Conflict of Characters in Alice Walker's Everyday Use

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In Alice Walker's "Everyday Use” she creates a conflict between characters. Walker describes a family as they anxiously await the arrival of, Dee, the older sister of the family. When Dee (Wangero) comes home to visit Mrs. Johnson and Maggie, right away the readers see the differences in the family by how they talk, act, and dress. Dee has changed her name to an "African" name and is collecting the objects and materials of her past. Dee thinks that since she is in college she knows mores then the rest of her uneducated family. She is more educated and looks down on the simple life of her mother and sister. When Dee asks for a beautiful family heirloom quilt to hang on her wall, Mrs. Johnson finally denies her of this task. Mrs. Johnson finally sees that Dee does not want the quilt for the same purpose as Maggie does. Instead, Mrs. Johnson will give Maggie the quilt to keep her and her husband warm. The theme of the importance of heritage becomes clear at this point of the story. This theme is shown by Walker's use of conflict, irony, and symbolism. All throughout her short story she incorporates heritage. She describes it as a background feeling between family members, and African heritage to heirlooms that have been in the family line for generations. Dee the older sister takes her heritage for granted by only wanting her heirlooms for her educational purposes.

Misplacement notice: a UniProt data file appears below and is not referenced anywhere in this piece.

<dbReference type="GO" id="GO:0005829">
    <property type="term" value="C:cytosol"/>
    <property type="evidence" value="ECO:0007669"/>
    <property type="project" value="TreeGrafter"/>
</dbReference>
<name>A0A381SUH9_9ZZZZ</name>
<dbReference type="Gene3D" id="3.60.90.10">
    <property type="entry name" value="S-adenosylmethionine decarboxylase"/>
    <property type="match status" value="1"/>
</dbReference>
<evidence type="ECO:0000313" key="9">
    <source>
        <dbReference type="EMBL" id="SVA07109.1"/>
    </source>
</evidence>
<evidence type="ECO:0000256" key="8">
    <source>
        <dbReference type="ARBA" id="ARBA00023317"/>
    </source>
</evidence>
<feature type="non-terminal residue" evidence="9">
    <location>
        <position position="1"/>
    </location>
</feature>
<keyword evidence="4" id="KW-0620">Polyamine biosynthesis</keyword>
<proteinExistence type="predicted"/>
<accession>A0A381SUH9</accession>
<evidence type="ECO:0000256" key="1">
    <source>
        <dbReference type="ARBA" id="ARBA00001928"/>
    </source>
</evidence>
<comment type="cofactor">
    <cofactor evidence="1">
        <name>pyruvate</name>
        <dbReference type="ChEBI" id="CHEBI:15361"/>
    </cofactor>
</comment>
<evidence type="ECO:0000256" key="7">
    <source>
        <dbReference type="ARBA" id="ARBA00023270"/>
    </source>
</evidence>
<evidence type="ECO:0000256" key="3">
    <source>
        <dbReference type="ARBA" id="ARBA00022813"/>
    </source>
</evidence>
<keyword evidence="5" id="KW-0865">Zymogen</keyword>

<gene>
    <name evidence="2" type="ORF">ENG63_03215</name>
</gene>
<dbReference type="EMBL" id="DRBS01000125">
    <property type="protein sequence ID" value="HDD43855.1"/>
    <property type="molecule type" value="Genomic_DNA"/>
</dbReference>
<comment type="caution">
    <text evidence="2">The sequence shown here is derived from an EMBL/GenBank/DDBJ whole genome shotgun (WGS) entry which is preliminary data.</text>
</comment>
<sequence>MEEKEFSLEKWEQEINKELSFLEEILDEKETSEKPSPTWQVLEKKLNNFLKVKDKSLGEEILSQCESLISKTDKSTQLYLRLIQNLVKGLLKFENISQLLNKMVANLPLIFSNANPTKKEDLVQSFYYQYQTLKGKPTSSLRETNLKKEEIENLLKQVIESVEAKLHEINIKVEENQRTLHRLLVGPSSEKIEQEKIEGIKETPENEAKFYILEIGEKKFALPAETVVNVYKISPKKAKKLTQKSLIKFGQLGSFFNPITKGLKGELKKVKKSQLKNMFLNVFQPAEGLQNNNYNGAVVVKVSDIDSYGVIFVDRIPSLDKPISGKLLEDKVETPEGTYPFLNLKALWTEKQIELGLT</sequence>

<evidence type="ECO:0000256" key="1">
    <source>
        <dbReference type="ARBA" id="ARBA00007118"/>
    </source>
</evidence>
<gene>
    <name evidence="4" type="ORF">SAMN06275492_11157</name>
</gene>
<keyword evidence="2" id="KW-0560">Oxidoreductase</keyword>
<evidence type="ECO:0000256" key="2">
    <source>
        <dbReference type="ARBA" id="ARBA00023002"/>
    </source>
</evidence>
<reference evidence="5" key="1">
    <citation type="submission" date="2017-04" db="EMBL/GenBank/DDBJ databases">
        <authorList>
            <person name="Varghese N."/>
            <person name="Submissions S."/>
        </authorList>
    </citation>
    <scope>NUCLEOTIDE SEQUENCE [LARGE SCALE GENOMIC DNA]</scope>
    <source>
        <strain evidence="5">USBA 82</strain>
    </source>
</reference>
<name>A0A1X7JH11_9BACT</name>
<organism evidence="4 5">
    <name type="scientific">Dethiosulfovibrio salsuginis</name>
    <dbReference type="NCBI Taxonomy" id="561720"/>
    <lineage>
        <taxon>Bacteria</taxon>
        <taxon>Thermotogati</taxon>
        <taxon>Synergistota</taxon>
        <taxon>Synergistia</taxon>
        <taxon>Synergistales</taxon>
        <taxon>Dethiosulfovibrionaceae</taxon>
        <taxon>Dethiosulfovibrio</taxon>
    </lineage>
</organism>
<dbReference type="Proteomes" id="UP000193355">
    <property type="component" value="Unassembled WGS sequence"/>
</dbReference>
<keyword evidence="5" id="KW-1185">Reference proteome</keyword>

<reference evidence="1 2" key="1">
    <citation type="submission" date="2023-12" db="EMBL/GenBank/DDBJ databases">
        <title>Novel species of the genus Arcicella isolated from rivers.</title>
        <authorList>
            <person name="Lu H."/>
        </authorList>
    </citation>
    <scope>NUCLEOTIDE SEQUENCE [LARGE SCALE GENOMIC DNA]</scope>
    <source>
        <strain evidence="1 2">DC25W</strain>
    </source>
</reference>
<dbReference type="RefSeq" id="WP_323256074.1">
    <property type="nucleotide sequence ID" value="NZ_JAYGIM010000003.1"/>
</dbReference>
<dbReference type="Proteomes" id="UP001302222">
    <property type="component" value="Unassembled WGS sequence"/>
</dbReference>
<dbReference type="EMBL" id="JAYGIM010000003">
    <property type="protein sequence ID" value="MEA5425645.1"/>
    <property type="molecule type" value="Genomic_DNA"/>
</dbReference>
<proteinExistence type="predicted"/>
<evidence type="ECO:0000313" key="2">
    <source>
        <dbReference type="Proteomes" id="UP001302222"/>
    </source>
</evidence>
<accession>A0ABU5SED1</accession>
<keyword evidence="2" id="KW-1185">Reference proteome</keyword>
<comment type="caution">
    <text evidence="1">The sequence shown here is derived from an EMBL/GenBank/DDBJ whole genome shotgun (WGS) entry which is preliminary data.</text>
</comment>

The main conflict of the story is between Mrs. Johnson, Maggie and Dee. Dee arrives home and wants to take a

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